Blessing People in a Remote Romanian Village

Blessing People in a Remote Romanian Village - Grace Fox

Nearly forty children ages (approximately) 4-12 and a half dozen mothers gathered in the gymnasium of a small Romanian village on Monday morning.

Nearly forty children ages (approximately) 4-12 and a half dozen mothers gathered in the gymnasium of a small Romanian village on Monday morning. They waited for our team with a mix of excitement and curiosity. Who are these foreigners, and why are they coming here?

One of the four career missionaries with whom we’ve partnered grew up in a nearby village. Her mom and brother still live there, and she and her husband return to the family home often. Because of her connection there, this ministry began serving the region’s poor by distributing Christmas hampers many years ago. Now, the school’s director had invited them to bring a team to come and provide a special day for children.

We broke the ice by singing a couple of silly camp songs and inviting them to participate by doing the actions with us. If anyone had suspicions or doubts about us, they vanished as we acted like goofballs together and laughed until our sides nearly split.

Relay races, bracelet making, balloon games, a soccer game, and a simple Gospel presentation followed. Then everyone received a Gospel tract, a pencil, an inflated balloon, and last but especially not least—a pizza and soft drink as a special treat to take home.

These gifts might not sound like much, but they’re a simple token of hope to a community in despair. As though chronic poverty was not enough, the region suffered a horrific hailstorm and flooding a couple of weeks ago.

The hail damaged buildings’ exteriors, broke roofs, and shattered windows. The storm felled trees and wiped out corn crops. The destruction of these crops—used to feed pigs and chickens—means the animals will not survive. Subsequently the people will not have meat to eat this winter.

Flooding contaminated the drinking water, and illness is the natural fallout. Medical care is practically non-existent—only the emergency room remains open in the only hospital for the entire area, and necessary medical supplies simply are not available.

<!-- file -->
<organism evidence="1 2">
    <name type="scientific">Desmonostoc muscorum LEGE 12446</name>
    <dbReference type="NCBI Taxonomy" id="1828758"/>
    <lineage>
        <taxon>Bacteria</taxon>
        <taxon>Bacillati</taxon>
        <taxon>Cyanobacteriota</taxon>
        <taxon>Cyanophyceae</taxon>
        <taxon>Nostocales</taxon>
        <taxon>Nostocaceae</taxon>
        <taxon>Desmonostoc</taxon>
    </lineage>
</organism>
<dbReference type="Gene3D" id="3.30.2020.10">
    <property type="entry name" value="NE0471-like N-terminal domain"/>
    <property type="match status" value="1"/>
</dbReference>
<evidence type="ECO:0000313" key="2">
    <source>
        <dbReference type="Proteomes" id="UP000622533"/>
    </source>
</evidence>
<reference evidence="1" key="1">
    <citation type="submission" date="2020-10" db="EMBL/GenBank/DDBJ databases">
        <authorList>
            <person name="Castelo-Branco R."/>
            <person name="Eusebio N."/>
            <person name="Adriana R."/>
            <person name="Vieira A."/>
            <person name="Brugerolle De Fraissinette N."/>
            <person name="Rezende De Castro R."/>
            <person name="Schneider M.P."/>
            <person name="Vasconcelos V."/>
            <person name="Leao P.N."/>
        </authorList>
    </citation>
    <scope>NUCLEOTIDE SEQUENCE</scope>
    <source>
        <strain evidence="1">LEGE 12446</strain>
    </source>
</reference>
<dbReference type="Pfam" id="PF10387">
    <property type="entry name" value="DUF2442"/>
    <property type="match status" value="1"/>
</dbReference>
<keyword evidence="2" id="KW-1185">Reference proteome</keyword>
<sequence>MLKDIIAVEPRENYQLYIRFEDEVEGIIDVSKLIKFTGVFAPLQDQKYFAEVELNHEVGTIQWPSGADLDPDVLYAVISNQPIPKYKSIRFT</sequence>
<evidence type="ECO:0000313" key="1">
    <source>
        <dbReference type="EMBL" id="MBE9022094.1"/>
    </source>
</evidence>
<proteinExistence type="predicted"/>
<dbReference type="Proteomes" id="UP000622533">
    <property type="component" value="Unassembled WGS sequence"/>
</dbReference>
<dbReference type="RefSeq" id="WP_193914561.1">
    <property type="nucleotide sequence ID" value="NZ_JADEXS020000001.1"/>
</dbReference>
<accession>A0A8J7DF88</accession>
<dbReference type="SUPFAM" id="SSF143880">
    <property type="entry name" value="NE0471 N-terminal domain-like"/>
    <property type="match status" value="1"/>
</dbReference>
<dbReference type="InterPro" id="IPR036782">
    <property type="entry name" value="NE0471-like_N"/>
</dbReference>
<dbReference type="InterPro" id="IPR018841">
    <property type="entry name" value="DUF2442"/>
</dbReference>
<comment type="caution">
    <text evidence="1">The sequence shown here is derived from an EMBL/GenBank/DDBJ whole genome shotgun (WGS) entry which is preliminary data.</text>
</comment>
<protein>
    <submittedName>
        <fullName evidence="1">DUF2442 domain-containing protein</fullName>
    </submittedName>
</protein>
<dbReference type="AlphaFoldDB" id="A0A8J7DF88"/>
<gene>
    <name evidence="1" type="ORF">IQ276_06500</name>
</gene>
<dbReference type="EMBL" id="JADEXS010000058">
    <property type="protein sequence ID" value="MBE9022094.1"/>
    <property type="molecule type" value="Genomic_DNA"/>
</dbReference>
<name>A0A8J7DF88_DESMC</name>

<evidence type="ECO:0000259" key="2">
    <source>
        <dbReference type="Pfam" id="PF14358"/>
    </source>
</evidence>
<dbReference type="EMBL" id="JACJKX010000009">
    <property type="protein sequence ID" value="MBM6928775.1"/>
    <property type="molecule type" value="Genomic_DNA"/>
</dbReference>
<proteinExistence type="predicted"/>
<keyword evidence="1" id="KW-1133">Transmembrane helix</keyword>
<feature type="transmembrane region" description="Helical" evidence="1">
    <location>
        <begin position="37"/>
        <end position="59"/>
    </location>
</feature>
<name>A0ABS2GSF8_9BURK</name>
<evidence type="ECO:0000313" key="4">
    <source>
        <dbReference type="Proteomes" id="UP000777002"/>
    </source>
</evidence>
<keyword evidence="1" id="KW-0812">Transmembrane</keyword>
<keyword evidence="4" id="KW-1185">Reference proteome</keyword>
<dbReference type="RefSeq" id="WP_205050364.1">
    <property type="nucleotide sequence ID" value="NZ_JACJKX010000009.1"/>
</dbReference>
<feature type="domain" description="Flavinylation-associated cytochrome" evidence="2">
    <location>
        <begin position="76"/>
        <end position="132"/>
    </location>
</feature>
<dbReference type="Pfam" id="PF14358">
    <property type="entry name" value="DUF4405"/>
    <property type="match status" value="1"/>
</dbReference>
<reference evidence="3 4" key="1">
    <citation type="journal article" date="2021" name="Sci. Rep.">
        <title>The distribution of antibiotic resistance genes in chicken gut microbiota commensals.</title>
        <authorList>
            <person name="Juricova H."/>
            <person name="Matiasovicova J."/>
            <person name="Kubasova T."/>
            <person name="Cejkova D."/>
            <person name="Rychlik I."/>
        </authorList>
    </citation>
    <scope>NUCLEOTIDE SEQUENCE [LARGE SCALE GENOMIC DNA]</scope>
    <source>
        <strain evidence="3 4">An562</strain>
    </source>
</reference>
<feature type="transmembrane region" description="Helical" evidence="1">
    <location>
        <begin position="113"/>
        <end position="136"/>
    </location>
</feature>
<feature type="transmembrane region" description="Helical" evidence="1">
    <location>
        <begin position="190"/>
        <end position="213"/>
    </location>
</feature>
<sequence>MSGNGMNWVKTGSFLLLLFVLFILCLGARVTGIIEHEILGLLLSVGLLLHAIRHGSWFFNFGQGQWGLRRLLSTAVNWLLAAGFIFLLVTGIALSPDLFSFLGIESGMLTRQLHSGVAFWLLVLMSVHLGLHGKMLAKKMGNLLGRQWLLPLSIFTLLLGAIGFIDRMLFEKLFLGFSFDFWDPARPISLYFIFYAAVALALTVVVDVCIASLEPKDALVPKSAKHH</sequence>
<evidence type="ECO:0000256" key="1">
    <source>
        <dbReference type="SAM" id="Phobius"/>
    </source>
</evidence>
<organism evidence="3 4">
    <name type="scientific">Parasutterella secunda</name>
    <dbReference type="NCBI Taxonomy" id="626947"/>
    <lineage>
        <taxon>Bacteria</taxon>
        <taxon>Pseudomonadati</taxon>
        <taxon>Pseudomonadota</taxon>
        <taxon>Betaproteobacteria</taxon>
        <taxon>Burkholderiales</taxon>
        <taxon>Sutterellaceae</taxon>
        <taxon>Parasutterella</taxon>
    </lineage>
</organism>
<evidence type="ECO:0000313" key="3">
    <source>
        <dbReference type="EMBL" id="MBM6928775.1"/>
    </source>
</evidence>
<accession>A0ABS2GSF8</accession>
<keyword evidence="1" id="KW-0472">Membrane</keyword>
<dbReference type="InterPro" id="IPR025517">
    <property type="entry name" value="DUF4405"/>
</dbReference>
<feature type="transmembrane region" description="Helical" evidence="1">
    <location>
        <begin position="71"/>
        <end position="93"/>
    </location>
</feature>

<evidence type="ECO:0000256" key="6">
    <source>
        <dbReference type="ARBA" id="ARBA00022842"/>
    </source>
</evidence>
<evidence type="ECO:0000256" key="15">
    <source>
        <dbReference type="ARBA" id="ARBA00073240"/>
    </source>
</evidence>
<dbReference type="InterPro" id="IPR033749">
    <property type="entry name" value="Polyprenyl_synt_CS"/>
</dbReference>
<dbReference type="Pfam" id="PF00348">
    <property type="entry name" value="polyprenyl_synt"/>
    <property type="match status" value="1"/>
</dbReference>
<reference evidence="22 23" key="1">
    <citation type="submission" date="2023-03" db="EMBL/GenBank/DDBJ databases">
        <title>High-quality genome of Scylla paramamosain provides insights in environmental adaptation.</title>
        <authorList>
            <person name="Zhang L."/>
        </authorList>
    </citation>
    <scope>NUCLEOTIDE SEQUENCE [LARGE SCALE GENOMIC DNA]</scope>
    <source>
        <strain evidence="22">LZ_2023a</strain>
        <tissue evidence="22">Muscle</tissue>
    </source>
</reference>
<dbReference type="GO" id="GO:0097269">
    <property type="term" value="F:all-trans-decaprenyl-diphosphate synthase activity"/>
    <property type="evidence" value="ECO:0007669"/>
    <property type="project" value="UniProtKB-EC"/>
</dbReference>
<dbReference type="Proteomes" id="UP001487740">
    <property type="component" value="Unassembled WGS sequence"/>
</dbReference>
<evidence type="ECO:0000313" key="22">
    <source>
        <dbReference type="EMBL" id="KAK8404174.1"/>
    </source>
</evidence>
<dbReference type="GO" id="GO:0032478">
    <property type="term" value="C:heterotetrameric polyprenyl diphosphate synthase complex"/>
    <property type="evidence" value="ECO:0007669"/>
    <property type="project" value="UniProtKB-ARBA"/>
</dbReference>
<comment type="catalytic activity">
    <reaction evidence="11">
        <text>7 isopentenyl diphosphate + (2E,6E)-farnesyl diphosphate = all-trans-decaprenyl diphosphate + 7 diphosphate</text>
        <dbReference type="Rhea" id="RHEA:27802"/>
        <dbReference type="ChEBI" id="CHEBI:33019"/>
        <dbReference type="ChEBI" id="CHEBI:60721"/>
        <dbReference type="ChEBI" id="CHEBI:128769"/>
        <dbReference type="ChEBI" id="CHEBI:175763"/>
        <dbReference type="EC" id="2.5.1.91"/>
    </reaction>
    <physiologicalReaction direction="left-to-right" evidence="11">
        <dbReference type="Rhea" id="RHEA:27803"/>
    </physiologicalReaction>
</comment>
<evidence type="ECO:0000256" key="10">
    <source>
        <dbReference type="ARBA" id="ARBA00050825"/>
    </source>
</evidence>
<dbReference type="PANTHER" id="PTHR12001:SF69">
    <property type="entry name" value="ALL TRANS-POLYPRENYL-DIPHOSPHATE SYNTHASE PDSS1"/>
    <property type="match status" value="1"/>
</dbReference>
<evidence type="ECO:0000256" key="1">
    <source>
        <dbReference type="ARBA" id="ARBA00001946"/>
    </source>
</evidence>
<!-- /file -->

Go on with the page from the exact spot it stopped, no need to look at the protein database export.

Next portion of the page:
A personal highlight during our time with this group was tossing an inflated balloon back and forth with a little girl who was scared to play “Duck-Duck-Goose.” She’d run to her mother and hid her face in her lap, so I blew up a balloon and gave it to her. A smile lit up her face, and she eagerly accepted my offer to play with her for a few minutes.

When the morning program ended, the mother walked directly toward me and gave me a huge hug. Then she planted the customary kiss on both my cheeks and looked directly into my eyes as she spoke some very passionate words. I couldn’t understand what she said, but I knew what she was trying to convey: “Thanks for taking the time to play with my child.”

One of our staff received the same message from another mother. She added, “No one has ever taken the time to play with my child.”

Our prayer is that this outreach will have opened the door for future opportunities. The town’s mayor had coffee with us upon our arrival in the village, and he’s expressed his desire for partnership so his community can receive the help they so desperately need. We look forward to seeing what God will do.

As you read this, my husband and I are traveling by train to Krakow, Poland. I’ll post pics as I’m able over the next few days. On the 23rd we’ll fly to Berlin to meet our next missions team, and then we’ll head back into Poland to host an evangelistic family camp.

Thanks for prayers regarding physical strength and safety in travels. God is answering.

Know you are loved,


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